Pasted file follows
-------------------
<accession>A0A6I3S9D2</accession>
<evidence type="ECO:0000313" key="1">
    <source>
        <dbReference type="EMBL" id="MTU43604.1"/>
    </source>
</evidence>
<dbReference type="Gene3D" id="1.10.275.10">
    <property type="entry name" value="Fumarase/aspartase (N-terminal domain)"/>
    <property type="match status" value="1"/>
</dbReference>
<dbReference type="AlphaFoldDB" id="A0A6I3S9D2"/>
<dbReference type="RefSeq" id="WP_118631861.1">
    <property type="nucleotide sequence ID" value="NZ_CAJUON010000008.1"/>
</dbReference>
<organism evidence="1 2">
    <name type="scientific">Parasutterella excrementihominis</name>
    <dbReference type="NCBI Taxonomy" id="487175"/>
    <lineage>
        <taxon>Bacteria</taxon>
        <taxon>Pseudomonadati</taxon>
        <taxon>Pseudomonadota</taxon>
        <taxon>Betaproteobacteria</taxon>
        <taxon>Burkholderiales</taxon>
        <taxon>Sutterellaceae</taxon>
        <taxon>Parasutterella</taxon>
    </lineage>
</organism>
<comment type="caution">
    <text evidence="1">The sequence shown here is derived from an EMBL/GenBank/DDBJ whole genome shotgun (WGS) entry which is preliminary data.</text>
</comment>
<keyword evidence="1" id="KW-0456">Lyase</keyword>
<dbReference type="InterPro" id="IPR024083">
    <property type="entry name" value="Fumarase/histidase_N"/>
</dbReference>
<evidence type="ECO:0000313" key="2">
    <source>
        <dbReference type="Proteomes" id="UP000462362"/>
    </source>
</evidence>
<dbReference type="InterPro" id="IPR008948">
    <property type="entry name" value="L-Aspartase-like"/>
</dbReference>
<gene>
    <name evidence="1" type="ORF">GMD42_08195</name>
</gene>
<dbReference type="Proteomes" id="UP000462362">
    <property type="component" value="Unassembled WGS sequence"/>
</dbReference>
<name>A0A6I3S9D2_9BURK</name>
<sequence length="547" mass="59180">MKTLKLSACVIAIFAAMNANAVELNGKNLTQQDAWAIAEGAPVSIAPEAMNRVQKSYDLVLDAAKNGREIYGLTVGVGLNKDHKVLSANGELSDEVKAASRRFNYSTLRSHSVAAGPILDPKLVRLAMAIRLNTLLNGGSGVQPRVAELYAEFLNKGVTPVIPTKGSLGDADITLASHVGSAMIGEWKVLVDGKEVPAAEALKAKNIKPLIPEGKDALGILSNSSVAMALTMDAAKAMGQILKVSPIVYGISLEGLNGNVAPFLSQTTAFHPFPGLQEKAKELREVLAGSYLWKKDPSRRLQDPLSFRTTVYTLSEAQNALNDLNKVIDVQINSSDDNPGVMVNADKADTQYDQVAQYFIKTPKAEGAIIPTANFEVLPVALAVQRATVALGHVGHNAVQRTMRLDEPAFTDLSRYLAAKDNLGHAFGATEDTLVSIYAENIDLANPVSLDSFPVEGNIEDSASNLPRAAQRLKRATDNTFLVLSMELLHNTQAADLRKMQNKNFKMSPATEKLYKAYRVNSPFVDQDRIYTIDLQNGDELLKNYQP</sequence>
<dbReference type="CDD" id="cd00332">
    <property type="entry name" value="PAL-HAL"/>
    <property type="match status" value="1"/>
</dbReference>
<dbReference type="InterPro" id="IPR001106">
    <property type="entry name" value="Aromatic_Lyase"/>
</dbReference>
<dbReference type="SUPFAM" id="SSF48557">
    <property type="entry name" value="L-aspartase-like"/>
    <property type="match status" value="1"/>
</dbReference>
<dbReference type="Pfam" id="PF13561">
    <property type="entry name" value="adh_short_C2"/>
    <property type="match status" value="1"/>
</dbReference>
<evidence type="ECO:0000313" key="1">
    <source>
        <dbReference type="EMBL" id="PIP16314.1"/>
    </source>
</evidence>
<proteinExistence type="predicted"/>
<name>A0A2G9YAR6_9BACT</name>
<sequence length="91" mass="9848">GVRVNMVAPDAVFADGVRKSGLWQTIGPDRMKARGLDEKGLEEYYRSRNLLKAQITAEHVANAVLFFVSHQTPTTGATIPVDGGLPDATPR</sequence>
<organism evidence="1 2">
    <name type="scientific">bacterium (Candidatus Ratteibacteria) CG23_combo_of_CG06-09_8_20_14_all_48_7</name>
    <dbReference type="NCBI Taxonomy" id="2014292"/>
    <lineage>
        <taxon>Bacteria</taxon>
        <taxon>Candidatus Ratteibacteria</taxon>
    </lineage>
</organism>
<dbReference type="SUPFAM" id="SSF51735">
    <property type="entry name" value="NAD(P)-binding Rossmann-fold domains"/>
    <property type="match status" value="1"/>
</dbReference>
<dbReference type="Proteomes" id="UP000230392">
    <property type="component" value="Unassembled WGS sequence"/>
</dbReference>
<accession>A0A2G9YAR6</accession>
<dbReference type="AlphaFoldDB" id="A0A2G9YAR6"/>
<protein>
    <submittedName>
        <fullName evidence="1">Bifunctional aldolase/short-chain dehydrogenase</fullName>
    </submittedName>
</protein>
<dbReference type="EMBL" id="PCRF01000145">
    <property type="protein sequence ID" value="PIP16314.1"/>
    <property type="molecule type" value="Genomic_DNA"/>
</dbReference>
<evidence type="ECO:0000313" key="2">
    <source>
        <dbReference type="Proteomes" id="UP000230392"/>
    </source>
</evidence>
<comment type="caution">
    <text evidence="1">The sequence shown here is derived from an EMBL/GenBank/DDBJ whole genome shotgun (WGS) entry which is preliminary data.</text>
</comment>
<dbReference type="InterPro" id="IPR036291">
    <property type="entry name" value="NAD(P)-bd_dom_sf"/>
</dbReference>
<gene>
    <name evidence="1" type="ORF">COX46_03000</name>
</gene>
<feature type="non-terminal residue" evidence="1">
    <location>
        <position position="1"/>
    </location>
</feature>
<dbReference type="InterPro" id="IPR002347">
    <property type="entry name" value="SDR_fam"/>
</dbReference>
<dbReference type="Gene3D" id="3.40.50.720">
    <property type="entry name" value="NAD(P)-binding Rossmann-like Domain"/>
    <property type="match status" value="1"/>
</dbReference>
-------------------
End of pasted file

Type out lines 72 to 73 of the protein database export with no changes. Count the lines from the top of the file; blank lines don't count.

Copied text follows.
<name>A0A2G9YAR6_9BACT</name>
<sequence length="91" mass="9848">GVRVNMVAPDAVFADGVRKSGLWQTIGPDRMKARGLDEKGLEEYYRSRNLLKAQITAEHVANAVLFFVSHQTPTTGATIPVDGGLPDATPR</sequence>